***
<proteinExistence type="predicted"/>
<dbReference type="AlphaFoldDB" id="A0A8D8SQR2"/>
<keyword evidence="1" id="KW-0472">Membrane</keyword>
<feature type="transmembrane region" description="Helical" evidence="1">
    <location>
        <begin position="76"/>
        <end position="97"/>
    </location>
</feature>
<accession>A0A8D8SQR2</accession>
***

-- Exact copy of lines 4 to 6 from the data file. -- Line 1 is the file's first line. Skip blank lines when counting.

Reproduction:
<feature type="transmembrane region" description="Helical" evidence="1">
    <location>
        <begin position="76"/>